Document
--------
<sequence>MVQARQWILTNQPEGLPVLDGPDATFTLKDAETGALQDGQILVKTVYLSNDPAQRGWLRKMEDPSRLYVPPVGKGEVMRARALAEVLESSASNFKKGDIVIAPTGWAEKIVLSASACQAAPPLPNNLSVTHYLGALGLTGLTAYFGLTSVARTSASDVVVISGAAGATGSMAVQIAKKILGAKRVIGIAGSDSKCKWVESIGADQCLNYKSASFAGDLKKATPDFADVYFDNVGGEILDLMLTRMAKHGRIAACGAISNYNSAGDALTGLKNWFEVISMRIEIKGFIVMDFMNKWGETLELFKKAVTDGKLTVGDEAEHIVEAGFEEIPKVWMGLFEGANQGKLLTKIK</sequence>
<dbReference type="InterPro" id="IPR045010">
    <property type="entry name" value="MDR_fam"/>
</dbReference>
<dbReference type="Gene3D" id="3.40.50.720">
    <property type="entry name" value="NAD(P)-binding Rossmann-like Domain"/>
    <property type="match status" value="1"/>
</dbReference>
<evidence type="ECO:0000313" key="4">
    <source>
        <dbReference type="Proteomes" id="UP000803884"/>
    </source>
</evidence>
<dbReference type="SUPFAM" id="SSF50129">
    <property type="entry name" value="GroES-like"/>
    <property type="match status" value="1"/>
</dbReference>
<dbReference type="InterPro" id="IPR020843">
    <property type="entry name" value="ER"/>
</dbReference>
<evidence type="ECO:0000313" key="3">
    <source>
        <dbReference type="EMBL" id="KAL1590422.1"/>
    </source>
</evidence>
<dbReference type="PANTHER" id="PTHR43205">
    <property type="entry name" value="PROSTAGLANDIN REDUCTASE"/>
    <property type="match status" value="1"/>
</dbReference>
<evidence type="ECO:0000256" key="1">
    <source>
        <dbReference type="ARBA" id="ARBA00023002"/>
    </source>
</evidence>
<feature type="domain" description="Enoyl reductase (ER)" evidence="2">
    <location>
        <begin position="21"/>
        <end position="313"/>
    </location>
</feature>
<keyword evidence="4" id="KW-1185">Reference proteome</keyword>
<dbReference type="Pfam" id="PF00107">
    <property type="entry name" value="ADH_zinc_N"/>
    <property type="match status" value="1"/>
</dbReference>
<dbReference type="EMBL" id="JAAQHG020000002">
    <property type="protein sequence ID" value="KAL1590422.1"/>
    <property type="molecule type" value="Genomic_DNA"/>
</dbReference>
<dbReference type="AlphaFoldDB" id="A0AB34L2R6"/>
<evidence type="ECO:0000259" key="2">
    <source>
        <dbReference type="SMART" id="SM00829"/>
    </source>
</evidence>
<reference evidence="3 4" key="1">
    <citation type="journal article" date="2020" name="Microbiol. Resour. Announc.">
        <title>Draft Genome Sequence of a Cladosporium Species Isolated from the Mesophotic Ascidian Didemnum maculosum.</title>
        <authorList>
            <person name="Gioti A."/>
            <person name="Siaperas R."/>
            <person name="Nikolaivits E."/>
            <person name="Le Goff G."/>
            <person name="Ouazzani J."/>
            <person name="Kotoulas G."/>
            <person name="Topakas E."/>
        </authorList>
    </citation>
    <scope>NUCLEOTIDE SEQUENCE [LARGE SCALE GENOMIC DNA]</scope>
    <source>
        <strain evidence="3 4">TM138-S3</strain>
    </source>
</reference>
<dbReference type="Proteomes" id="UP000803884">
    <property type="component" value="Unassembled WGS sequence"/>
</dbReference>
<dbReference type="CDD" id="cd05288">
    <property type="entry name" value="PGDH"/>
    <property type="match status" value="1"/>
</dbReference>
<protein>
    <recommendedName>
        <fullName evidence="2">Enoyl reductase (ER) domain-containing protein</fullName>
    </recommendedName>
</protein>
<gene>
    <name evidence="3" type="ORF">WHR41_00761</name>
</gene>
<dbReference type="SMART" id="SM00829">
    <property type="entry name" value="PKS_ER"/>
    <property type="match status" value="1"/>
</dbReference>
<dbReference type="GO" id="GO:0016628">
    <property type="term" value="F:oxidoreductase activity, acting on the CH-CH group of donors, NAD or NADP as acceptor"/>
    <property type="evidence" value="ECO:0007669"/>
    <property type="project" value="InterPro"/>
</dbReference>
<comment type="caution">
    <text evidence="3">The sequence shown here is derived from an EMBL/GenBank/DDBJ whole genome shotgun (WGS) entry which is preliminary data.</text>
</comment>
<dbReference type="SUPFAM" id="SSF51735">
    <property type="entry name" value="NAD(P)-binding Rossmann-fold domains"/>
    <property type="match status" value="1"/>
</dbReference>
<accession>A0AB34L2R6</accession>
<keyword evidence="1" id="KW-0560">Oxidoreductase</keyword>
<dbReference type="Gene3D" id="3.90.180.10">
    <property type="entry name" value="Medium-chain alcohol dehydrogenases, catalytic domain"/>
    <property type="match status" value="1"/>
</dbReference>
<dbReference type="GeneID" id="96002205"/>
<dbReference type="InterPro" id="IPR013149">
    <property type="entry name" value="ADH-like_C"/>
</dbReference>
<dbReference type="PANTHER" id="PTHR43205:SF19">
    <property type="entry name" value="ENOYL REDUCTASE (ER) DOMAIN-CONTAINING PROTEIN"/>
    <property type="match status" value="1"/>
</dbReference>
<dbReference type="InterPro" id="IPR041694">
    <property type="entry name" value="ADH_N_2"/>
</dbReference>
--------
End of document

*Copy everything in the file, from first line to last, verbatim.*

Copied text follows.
<sequence>MVQARQWILTNQPEGLPVLDGPDATFTLKDAETGALQDGQILVKTVYLSNDPAQRGWLRKMEDPSRLYVPPVGKGEVMRARALAEVLESSASNFKKGDIVIAPTGWAEKIVLSASACQAAPPLPNNLSVTHYLGALGLTGLTAYFGLTSVARTSASDVVVISGAAGATGSMAVQIAKKILGAKRVIGIAGSDSKCKWVESIGADQCLNYKSASFAGDLKKATPDFADVYFDNVGGEILDLMLTRMAKHGRIAACGAISNYNSAGDALTGLKNWFEVISMRIEIKGFIVMDFMNKWGETLELFKKAVTDGKLTVGDEAEHIVEAGFEEIPKVWMGLFEGANQGKLLTKIK</sequence>
<dbReference type="InterPro" id="IPR045010">
    <property type="entry name" value="MDR_fam"/>
</dbReference>
<dbReference type="Gene3D" id="3.40.50.720">
    <property type="entry name" value="NAD(P)-binding Rossmann-like Domain"/>
    <property type="match status" value="1"/>
</dbReference>
<evidence type="ECO:0000313" key="4">
    <source>
        <dbReference type="Proteomes" id="UP000803884"/>
    </source>
</evidence>
<dbReference type="SUPFAM" id="SSF50129">
    <property type="entry name" value="GroES-like"/>
    <property type="match status" value="1"/>
</dbReference>
<dbReference type="InterPro" id="IPR020843">
    <property type="entry name" value="ER"/>
</dbReference>
<evidence type="ECO:0000313" key="3">
    <source>
        <dbReference type="EMBL" id="KAL1590422.1"/>
    </source>
</evidence>
<dbReference type="PANTHER" id="PTHR43205">
    <property type="entry name" value="PROSTAGLANDIN REDUCTASE"/>
    <property type="match status" value="1"/>
</dbReference>
<evidence type="ECO:0000256" key="1">
    <source>
        <dbReference type="ARBA" id="ARBA00023002"/>
    </source>
</evidence>
<feature type="domain" description="Enoyl reductase (ER)" evidence="2">
    <location>
        <begin position="21"/>
        <end position="313"/>
    </location>
</feature>
<keyword evidence="4" id="KW-1185">Reference proteome</keyword>
<dbReference type="Pfam" id="PF00107">
    <property type="entry name" value="ADH_zinc_N"/>
    <property type="match status" value="1"/>
</dbReference>
<dbReference type="EMBL" id="JAAQHG020000002">
    <property type="protein sequence ID" value="KAL1590422.1"/>
    <property type="molecule type" value="Genomic_DNA"/>
</dbReference>
<dbReference type="AlphaFoldDB" id="A0AB34L2R6"/>
<evidence type="ECO:0000259" key="2">
    <source>
        <dbReference type="SMART" id="SM00829"/>
    </source>
</evidence>
<reference evidence="3 4" key="1">
    <citation type="journal article" date="2020" name="Microbiol. Resour. Announc.">
        <title>Draft Genome Sequence of a Cladosporium Species Isolated from the Mesophotic Ascidian Didemnum maculosum.</title>
        <authorList>
            <person name="Gioti A."/>
            <person name="Siaperas R."/>
            <person name="Nikolaivits E."/>
            <person name="Le Goff G."/>
            <person name="Ouazzani J."/>
            <person name="Kotoulas G."/>
            <person name="Topakas E."/>
        </authorList>
    </citation>
    <scope>NUCLEOTIDE SEQUENCE [LARGE SCALE GENOMIC DNA]</scope>
    <source>
        <strain evidence="3 4">TM138-S3</strain>
    </source>
</reference>
<dbReference type="Proteomes" id="UP000803884">
    <property type="component" value="Unassembled WGS sequence"/>
</dbReference>
<dbReference type="CDD" id="cd05288">
    <property type="entry name" value="PGDH"/>
    <property type="match status" value="1"/>
</dbReference>
<protein>
    <recommendedName>
        <fullName evidence="2">Enoyl reductase (ER) domain-containing protein</fullName>
    </recommendedName>
</protein>
<gene>
    <name evidence="3" type="ORF">WHR41_00761</name>
</gene>
<dbReference type="SMART" id="SM00829">
    <property type="entry name" value="PKS_ER"/>
    <property type="match status" value="1"/>
</dbReference>
<dbReference type="GO" id="GO:0016628">
    <property type="term" value="F:oxidoreductase activity, acting on the CH-CH group of donors, NAD or NADP as acceptor"/>
    <property type="evidence" value="ECO:0007669"/>
    <property type="project" value="InterPro"/>
</dbReference>
<comment type="caution">
    <text evidence="3">The sequence shown here is derived from an EMBL/GenBank/DDBJ whole genome shotgun (WGS) entry which is preliminary data.</text>
</comment>
<dbReference type="SUPFAM" id="SSF51735">
    <property type="entry name" value="NAD(P)-binding Rossmann-fold domains"/>
    <property type="match status" value="1"/>
</dbReference>
<accession>A0AB34L2R6</accession>
<keyword evidence="1" id="KW-0560">Oxidoreductase</keyword>
<dbReference type="Gene3D" id="3.90.180.10">
    <property type="entry name" value="Medium-chain alcohol dehydrogenases, catalytic domain"/>
    <property type="match status" value="1"/>
</dbReference>
<dbReference type="GeneID" id="96002205"/>
<dbReference type="InterPro" id="IPR013149">
    <property type="entry name" value="ADH-like_C"/>
</dbReference>
<dbReference type="PANTHER" id="PTHR43205:SF19">
    <property type="entry name" value="ENOYL REDUCTASE (ER) DOMAIN-CONTAINING PROTEIN"/>
    <property type="match status" value="1"/>
</dbReference>
<dbReference type="InterPro" id="IPR041694">
    <property type="entry name" value="ADH_N_2"/>
</dbReference>